Sep
13

‘Ooooh that smell. Can’t you smell that smell?’

By

If any frequently complaint about the New York City subways holds water, it is the one about the smells. Throughout the city, the subways often smell really bad, and it has become a part of the city’s collective identity. Maybe it shouldn’t be though.

My recent tale of olfactory woe in the subway came last week when I traveled down to the West Village to meet a friend of mine for dinner. I exited the West 4th St. station via the staircase on the downtown-bound platform. That exit is a lonely one. It features a pair of iron maiden turnstiles, no personnel presence even in the good times and a dark staircase that leads to Waverly Place. Back in 2007, the sign at the entrance told straphangers that the F, F and orange Q trains stopped there. It is a lonely, sad station.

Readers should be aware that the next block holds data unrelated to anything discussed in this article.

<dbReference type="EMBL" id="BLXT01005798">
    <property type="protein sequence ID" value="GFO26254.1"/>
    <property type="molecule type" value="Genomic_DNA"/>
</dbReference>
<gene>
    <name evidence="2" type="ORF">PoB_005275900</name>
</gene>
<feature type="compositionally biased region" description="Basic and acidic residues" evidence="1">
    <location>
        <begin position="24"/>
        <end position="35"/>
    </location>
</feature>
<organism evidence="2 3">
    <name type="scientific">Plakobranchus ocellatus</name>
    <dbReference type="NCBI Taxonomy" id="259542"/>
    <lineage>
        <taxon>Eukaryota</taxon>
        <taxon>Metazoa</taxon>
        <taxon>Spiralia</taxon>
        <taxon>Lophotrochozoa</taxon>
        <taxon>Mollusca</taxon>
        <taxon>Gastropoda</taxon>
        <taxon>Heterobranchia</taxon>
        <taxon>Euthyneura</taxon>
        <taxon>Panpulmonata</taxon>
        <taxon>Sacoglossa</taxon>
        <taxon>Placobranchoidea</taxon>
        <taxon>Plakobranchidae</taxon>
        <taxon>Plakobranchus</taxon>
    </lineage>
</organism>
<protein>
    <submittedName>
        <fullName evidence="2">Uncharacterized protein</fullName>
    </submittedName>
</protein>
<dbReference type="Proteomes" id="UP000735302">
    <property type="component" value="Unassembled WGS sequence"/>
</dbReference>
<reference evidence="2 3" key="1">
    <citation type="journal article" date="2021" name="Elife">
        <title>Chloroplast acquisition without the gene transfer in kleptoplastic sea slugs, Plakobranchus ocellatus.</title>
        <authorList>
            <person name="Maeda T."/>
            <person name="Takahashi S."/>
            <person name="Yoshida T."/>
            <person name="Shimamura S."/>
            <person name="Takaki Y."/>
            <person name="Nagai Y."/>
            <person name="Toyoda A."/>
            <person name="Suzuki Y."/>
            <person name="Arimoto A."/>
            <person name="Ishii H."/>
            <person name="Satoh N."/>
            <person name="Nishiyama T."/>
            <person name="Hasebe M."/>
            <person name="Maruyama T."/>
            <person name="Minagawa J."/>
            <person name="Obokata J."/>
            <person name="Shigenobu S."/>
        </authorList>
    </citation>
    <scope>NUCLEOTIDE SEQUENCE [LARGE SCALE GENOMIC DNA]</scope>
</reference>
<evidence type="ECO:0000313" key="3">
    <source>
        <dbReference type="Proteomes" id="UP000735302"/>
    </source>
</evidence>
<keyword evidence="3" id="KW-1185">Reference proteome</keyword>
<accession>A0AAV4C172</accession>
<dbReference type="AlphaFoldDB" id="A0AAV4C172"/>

Last week, it also had the distinction of smelling strongly like human excrement. As I passed through the turnstile, a strong odor slammed me in the face, and I and my fellow passengers hurried to find some fresh air. With standing water, discarded coffee cups and weeks’ old newspaper littering the floor, it was tough to say when that station had been cleaned. It wasn’t particularly recent.

Were this an isolated incident, I would probably be willing to overlook it, but it’s not. Throughout the city, various stations — some more isolated that others — carry strange smells. Dirty water snakes along tracks, sewage drips down station walls, garbage piles up and odors emanate. Try waiting for a train at the 2nd Ave. stop along the F for more than a few minutes; it’s not a fun experience.